ANTHONY OF EGYPT, ABBOT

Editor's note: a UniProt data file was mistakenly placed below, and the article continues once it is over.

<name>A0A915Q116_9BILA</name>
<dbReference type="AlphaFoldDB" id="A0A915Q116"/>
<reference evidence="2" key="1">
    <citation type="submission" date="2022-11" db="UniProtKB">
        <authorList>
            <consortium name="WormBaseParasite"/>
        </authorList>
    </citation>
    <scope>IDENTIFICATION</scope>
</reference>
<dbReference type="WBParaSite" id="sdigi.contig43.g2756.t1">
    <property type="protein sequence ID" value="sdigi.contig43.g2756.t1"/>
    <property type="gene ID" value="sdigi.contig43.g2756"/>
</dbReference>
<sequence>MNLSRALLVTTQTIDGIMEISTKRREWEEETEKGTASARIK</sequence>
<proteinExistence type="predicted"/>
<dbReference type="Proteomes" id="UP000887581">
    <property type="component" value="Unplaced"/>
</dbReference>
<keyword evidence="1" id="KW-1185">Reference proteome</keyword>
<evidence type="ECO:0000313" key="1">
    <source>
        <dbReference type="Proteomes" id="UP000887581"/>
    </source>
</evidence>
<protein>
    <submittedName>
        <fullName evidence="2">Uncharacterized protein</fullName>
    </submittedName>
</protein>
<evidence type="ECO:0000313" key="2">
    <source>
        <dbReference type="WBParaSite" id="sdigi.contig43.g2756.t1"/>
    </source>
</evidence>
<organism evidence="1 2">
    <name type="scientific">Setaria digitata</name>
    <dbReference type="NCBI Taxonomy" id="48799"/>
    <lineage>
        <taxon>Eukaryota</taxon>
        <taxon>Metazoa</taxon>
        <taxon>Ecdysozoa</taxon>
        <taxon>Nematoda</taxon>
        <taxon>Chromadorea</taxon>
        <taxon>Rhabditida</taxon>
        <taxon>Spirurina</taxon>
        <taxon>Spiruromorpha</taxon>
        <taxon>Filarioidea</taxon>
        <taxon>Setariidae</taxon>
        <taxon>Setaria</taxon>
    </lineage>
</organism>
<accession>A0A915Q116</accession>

Anthony (also Antony) of Egypt (251–356) is generally regarded as the founder of monasticism. Born in Upper Egypt of a prosperous landowning family, at about the age of twenty, following his parents’ deaths, he sold all of his possessions and gave the money to the poor in keeping with the Gospel injunction in Matthew 19:21. He took up the life of a hermit, first near his home under the tutelage of an elderly hermit; then for twelve to fi fteen years he lived in empty tombs in a cemetery at some distance from his village, and later still in an abandoned fort deep in the desert (286–306). He eventually attracted many disciples and established his first monastery, which was actually a collection of hermits’ cells. Athanasius’s Life of Antony made him a well-known figure, “the father of monks.” Anthony’s feast is on the General Roman Calendar and is also celebrated on this day by the Greek and Russian Orthodox Churches.